Activation of MAP kinase (MAPK) pathways is a hallmark of the hypertonic response. Phosphorylation of p38 kinase, p38 kinase substrate ATF2, extracellular signal-regulated kinase (ERK), c-Jun NH2-terminal kinase (JNK), and JNK substrate c-Jun was especially high after 30 min of hypertonic but not LPS or TNF-α challenge (Figure 2, A and C), returning toward baseline levels after 3 h of challenge (data not shown). Total MAPK protein expression was not altered by any stimulus (data not shown). To investigate the influence of each of these MAPKs on hypertonicity-inducible NF-κB activation, we measured the effects of pharmacological inhibition of p38 kinase, ERK, and JNK. A comparison of ATF2 (used as an indicator for p38 kinase activity), ERK and c-Jun (used as an indicator for JNK activity) phosphorylation revealed that each inhibitor (10 μM SB203580 against p38 kinase, 10 μM U0126 against mitogen-activated protein kinase kinase [MEK], and 10 μM SP600125 against JNK) decreased its targeted protein activity but not the activities of the other two kinases, in response to 30 min of hypertonic challenge (Figure 2, B and C). Pharmacological inhibition of either p38 kinase, ERK, or JNK activity decreased NF-κB activity induced by 3 h of LPS or TNF-α challenge, as suggested by decreased TNF-α mRNA expression (Figure 2, D and E, left). Pharmacological inhibition of p38 kinase, but not ERK, activity, greatly reduced TNF-α transcript accumulation after 3 h of hypertonic challenge. RNAi against p38α kinase mimicked the attenuating effect of SB203580 on increased TNF-α mRNA expression by either LPS, TNF-α, or hypertonic challenge, although the inhibitory effect was smaller (Figure 2D, right). Altered MCP-1 and IκBα mRNA expression in response to pharmacological MAP kinase inhibition is shown in Supplemental Figure S3. Notably, although SB203580 blunted the hypertonicity-induced increase of MCP-1 mRNA expression, IκBα mRNA expression was unchanged. Unexpectedly, the stimulatory effect of hypertonicity was enhanced by JNK inhibition (Figure 2C). We further investigated this effect by RNAi knockdown against c-Jun. c-Jun protein expression increased in response to 3 h of hypertonic challenge, whereas RNAi efficiently decreased expression of both total and phosphorylated pools of c-Jun (Figure 2C). The effects of RNAi c-Jun knockdown on inducible TNF-α mRNA expression echoed those obtained by pharmacological JNK inhibition, i.e., a decrease of LPS and TNF-α inducibility and enhanced inducibility by hypertonicity. Increased TNF-α expression in response to c-Jun knockdown was moreover found to occur despite decreased p38 kinase phosphorylation (Figure 2C). These results suggest that NF-κB activation by hypertonicity is repressed by JNK but partly depends on p38 kinase activity. We focused our investigations on this latter dependence.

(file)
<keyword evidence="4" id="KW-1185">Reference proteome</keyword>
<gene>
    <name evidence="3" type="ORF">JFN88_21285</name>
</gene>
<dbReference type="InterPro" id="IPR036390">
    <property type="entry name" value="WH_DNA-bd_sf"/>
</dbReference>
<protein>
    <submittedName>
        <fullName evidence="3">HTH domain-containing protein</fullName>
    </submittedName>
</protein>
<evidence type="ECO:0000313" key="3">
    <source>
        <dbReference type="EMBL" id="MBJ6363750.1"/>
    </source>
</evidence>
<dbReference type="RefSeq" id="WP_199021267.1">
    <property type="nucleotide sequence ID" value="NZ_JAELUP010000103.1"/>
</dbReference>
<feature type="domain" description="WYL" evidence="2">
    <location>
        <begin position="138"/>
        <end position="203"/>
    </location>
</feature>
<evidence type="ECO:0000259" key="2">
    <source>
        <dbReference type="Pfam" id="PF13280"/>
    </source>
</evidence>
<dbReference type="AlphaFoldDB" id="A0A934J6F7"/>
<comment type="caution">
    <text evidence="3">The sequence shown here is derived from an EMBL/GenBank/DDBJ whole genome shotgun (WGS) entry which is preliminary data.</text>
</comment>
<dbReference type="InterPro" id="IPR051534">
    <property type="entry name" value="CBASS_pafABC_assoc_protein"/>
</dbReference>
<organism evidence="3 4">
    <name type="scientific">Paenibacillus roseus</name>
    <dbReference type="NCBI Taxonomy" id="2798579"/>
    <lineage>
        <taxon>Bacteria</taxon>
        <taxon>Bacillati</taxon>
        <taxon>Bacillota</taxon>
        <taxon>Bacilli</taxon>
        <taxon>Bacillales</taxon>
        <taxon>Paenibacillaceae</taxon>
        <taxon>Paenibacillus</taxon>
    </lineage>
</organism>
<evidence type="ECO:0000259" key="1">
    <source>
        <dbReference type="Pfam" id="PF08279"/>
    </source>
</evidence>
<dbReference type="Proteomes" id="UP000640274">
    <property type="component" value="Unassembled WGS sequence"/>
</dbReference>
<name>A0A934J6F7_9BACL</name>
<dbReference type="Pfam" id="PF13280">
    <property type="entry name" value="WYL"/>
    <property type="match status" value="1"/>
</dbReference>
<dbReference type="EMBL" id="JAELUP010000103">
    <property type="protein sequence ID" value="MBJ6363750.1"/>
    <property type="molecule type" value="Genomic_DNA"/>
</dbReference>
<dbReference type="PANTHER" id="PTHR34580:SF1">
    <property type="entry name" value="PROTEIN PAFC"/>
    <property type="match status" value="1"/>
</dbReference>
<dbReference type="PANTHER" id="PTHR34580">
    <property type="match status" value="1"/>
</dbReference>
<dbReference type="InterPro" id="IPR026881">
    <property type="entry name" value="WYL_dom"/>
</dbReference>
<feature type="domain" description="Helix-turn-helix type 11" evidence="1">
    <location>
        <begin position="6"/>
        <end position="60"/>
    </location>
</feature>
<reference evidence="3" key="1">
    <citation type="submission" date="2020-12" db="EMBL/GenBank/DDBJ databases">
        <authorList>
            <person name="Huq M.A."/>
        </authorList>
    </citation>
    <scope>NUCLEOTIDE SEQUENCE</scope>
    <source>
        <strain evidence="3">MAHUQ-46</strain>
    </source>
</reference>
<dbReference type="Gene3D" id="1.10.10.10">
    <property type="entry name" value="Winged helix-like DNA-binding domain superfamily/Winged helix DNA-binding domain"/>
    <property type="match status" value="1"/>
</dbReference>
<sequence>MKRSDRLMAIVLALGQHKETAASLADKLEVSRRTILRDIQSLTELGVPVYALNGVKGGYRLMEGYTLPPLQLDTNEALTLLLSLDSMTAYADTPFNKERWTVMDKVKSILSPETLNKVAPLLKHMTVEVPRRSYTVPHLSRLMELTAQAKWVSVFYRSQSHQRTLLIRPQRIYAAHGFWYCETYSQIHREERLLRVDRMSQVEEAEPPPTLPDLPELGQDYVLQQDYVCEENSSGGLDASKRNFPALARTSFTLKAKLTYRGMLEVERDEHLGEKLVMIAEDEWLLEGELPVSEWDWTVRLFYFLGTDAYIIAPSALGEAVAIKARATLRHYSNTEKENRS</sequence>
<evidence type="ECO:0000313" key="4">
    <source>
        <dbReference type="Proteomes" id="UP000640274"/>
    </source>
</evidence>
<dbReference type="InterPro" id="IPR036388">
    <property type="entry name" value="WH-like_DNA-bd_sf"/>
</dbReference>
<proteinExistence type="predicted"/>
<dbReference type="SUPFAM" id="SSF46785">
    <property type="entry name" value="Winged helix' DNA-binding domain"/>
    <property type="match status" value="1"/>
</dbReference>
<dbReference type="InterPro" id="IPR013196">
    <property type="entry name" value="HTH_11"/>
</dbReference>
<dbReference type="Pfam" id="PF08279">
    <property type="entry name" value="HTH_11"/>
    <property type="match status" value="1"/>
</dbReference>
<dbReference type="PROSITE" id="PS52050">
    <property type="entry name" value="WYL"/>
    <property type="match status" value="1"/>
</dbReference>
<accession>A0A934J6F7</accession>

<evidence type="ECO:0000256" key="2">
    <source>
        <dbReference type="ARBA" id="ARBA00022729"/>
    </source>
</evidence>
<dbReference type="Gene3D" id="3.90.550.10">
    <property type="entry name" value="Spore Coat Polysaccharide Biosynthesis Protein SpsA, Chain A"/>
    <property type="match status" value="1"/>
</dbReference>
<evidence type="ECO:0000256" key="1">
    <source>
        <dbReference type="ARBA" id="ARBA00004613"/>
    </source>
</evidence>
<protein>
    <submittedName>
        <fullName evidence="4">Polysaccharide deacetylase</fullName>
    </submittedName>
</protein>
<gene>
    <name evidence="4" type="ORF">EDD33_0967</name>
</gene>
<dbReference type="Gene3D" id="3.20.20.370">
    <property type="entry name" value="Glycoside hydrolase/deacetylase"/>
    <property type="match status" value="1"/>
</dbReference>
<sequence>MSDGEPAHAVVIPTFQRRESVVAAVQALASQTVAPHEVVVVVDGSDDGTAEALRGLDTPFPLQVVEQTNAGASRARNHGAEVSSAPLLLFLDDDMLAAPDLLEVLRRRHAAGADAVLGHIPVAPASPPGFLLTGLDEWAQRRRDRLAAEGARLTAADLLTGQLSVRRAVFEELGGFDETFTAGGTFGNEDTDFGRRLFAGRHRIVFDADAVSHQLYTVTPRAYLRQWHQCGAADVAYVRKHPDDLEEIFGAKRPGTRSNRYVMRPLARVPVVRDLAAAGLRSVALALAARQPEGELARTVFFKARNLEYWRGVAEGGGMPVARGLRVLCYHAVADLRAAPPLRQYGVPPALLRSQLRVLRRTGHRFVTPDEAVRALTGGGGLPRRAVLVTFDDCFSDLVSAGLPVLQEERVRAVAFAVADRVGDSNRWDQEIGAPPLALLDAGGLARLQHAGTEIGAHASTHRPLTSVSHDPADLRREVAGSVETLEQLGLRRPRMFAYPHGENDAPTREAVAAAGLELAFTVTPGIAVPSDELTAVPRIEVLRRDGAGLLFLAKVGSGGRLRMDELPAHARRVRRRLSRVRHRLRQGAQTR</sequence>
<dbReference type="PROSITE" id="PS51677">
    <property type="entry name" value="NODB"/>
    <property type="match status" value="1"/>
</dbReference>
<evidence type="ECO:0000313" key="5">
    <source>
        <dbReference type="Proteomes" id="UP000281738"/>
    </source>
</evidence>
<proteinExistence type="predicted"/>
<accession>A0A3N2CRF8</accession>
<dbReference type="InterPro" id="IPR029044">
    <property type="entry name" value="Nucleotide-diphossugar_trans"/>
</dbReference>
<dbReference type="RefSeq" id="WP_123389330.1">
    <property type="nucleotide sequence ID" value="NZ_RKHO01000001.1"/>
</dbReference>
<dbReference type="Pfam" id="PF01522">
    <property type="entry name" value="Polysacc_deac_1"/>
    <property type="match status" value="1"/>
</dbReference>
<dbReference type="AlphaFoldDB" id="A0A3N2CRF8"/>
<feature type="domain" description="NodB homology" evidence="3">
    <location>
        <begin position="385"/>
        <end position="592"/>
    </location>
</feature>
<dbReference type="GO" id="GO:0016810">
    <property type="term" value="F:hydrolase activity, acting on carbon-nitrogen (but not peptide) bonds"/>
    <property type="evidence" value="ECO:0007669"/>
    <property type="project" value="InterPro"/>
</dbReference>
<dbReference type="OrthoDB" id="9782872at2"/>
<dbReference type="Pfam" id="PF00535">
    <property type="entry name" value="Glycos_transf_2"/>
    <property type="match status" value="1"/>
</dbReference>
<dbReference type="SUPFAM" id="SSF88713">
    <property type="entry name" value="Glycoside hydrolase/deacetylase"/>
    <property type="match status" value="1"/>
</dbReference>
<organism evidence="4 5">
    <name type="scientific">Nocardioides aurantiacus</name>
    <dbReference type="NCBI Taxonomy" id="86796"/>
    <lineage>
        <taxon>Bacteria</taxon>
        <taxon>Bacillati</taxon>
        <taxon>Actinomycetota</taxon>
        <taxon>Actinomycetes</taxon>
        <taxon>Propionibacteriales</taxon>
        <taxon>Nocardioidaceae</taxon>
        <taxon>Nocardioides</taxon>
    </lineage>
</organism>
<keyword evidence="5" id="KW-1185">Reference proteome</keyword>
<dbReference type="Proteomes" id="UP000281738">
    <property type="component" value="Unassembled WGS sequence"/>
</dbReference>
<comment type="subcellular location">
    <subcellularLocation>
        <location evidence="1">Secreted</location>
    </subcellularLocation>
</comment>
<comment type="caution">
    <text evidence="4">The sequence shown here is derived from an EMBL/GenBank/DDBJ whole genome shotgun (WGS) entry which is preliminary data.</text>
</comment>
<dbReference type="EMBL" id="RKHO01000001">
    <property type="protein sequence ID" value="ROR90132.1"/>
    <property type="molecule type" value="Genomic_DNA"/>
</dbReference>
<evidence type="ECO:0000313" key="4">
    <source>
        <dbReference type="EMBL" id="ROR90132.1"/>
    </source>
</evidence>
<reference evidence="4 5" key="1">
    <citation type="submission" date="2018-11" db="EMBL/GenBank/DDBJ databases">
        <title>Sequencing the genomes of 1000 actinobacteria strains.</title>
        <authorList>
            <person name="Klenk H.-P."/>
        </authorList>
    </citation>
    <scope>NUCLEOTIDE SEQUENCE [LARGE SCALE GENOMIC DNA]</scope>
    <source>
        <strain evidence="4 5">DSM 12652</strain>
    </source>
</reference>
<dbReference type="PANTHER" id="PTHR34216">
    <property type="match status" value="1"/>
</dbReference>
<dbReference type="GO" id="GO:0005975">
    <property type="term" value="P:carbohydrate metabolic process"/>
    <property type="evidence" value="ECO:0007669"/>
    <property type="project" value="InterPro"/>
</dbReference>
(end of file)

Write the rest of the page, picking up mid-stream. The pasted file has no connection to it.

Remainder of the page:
TonEBP is a major transcription factor whose activity is regulated by extracellular tonicity. Results of previous studies provide evidence that p38 kinase signaling contributes to TonEBP activity (Nadkarni et al., 1999 ; Ko et al., 2002 ; Irarrazabal et al., 2008 ; Kuper et al., 2009 ). In this study, with the exception of a small but significant decrease of SMIT mRNA expression by U0126, we found that inhibition of p38 kinase activity by SB203580, but not ERK or JNK activity by their respective pharmacological inhibitors, decreased TonEBP activity under hypertonic conditions, as revealed by reduced levels of AR, BGT1, and SMIT mRNA expression (Figure 2F, left). It should be noted that TonEBP activity was previously found to be enhanced by p38α but inhibited by p38δ (Zhou et al., 2008 ). Because the activities of both p38 isoforms are increased by hypertonicity (Zhou et al., 2008 ), it is possible that their opposing effects may negate any effect on TonEBP activity. SB203580 inhibits p38α but not p38δ activity (Gum et al., 1998 ). Regardless of whether decreased TonEBP activity shown in Figure 2D arises from decreased p38α activity or unmasked p38δ activity, these data suggest that p38 kinase helps modulate TonEBP activity. This is supported by the observation that increased AR, BGT1, and SMIT mRNA expression by hypertonicity was slightly but significantly reduced in cells transfected with RNAi against p38α kinase (Figure 2F, right). These observations led us to investigate a possible role for TonEBP in hypertonicity-induced NF-κB activation. We proceeded by comparing the effects of 3 h hypertonic challenge (400 and 500 mOsmol/kg) in cells transfected with cDNA encoding TonEBP that express high levels of TonEBP protein (Figure 3A) and cells transfected with RNAi against TonEBP that express low levels of TonEBP protein (Figure 3E). TonEBP activity in response to hypertonicity was enhanced in cells expressing high levels of TonEBP protein, as demonstrated by a 50% increase of TonEBP-dependent luciferase activity and a 50% and sevenfold increase of AR and BGT1 mRNA expression, respectively, compared with cells transfected with cDNA encoding enhanced green fluorescent protein (eGFP; data not shown). We demonstrated previously strong down-regulation of TonEBP activity by TonEBP RNAi (Hasler et al., 2006a ).